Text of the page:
I wish you a very Happy New Year being Editor-in-Chief. First of all, I thank the NEC led by President Dr. Ashok Saraf for reposing confidence in me to shoulder the responsibility as Editor-in-Chief of our most prestigious journal. I shall do my level best to shoulder the responsibility and with the support of all of you and the guidance from past president we shall continue to 
provide useful information and update on taxation through publication of journal.

Dr. K. Shivaram, Senior Advocate, Past President and as Editor-in-Chief, has rendered yeoman service to this august organisation for 18 years, who has handed over reign of this journal to me, with a condition that he will act as Chairman of Editorial Board. I on behalf of all of you and personal behalf acknowledge the services of Dr. K. Shivaram.

We at the Board always try to improve the quality of Journal. We also propose to have major changes in Journal from April, 2019. So we request you to send your valuable suggestions.

Recovery of Tax

A Parliamentary panel in March 2018 has asked the Government to formulate a concrete action plan to recover tax arrears that have reached to ₹  11.5 lakh crore. The standing committee on Finance (2017-18) has said that it is “alarming” that the Department of revenue seems to be caught up in vicious circle of tax areas. More than ₹  11.5 lakh crore [₹  9,30,741/- crore in direct tax and ₹  2,28,530/- crore indirect taxes] are outstanding in the form of tax arrears, almost equal to the size of economy of the country. Considering the fact that tax arrears have been increasing year-after-year the committee recommended for devising a concrete action plan and road map to clear the backlog through a time bound fast track mechanism. On direct taxes, it is said that over 94% of it has categorised under ‘demand difficult to recover’ and indirect taxes only 22.84% are said to be clearly recoverable. Therefore, it is suggested that tribunals and courts should be regularly moved for early and expeditious hearing of the cases. The Government should take immediate steps to fill the vacancy in judiciary to boost the disposals of appeals at the earliest.

Really this alarming position that recovery of Government dues through Direct and Indirect taxes are equal to size of economy. Therefore, serious effort is required by the tax collector to recover the taxes. It is stated that in indirect taxes only 22.84% are recoverable, which should be recovered at early date. If not, a stern action should be taken against the defaulting taxpayers. In direct taxes it is stated that 94% of demand is categorised under ‘demand difficult to recover’ which means that it is in dispute and on which either stay has been granted by the Courts or matters have been decided in assessee’s favour but Revenue has not accepted and matters are pending at appellate levels and the Assessing Officer has not given proper effects to the appeal orders. Unless tax is recovered at an early date, the nation cannot prosper as this is developing nation. Only blaming the assessee or taxpayers are not proper as most of demands are paper demands or would be struck down by the Courts.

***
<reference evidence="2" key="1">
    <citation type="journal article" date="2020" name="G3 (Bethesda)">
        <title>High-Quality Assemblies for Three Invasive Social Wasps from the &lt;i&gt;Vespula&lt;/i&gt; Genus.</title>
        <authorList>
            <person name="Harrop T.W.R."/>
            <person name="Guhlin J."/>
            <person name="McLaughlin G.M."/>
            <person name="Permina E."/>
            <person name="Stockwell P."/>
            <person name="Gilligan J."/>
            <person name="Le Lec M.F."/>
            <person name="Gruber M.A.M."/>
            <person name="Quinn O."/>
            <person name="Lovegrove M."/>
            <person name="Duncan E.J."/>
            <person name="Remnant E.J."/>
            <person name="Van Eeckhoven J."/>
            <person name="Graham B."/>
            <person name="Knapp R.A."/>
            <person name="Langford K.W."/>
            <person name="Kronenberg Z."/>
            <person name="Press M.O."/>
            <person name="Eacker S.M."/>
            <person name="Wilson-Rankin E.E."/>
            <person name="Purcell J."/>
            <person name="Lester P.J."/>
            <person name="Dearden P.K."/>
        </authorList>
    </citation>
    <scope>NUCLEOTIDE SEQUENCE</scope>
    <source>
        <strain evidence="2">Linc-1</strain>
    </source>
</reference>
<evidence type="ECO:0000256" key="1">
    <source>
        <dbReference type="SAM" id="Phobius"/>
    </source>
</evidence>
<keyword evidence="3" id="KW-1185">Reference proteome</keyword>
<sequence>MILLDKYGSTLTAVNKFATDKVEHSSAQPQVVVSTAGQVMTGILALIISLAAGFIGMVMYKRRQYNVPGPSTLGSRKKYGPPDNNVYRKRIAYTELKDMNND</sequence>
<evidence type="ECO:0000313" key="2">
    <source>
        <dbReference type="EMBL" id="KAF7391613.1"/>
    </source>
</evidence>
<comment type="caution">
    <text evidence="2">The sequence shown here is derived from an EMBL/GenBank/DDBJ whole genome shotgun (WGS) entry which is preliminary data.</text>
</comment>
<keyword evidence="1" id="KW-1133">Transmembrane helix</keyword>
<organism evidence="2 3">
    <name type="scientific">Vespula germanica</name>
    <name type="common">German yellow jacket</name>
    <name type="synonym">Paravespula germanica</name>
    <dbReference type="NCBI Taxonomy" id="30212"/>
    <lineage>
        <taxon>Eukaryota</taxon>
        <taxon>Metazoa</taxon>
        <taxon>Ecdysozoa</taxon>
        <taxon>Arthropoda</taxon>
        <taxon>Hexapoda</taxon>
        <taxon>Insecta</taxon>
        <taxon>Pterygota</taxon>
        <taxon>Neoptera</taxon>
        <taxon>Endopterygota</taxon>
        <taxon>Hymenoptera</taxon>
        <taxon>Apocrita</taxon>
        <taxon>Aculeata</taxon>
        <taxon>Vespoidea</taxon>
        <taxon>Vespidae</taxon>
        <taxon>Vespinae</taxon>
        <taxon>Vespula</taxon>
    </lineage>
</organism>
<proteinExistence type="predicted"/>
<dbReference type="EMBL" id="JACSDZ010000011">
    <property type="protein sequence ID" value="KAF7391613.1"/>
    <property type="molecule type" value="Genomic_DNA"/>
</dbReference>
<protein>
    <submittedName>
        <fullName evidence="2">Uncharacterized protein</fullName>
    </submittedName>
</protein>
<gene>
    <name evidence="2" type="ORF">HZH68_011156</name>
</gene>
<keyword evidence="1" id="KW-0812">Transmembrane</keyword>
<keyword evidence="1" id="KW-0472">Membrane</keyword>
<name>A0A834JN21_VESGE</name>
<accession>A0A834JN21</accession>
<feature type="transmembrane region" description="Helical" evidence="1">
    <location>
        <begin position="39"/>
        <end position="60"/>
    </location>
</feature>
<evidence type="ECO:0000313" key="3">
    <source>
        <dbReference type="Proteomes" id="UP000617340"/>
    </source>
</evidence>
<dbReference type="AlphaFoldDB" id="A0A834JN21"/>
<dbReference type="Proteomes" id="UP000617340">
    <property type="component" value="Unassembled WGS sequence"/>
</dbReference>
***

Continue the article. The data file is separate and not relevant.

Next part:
Therefore, as suggested by Dr. Raja J. Chelliah in his Committee report [197 ITR 177 (St)] that Assessing Officer be made accountable for kinds of assessments they made. His suggestion is under:

The Assessing Officers should be made accountable for their actions by being blamed for raising demands which are not upheld by a reasonable figure, say 50 per cent, the officer should be given a black mark and also reprimanded. On the other hand, an Assessing Officer should be protected and defended if he has observed instructions of the Board and followed the Court ruling even though audit might raise objections about his action.”

Federation has sent representations from time-to-time to introduce the accountability provisions in the Act. It is desired that the accountability provision as suggested by Dr. Raja J. Chelliah Committee be incorporated in the proposed new Act. Bringing in accountability in tax administration is the first step in reducing avoidable litigations, and paper demands and would benefit honest taxpayers of the country. If accountability provisions are not introduced, whatever may be the law, the desired object of simple tax law and ease of its administration may not be achieved.

A word of caution, in a bid to recover tax dues by the recovery officer he must take the note of judiciary pronouncements by the Courts. Attention is invited to the recent decision of Bombay High Court in Nu-Tech Corporate Services Ltd. v. ITO bearing W.P. No. 1730 of 2018 dated September 24, 2018, wherein the Court has awarded the cost to the Assessing Officer for wrongly adjusting refund against the demands particularly when no notices of demand were served to the assessee.

Therefore, no attempt should be made to recover demand in coercive manner particularly when the appeals have been filed and stay applications are pending.

CA. H. N. Motiwalla

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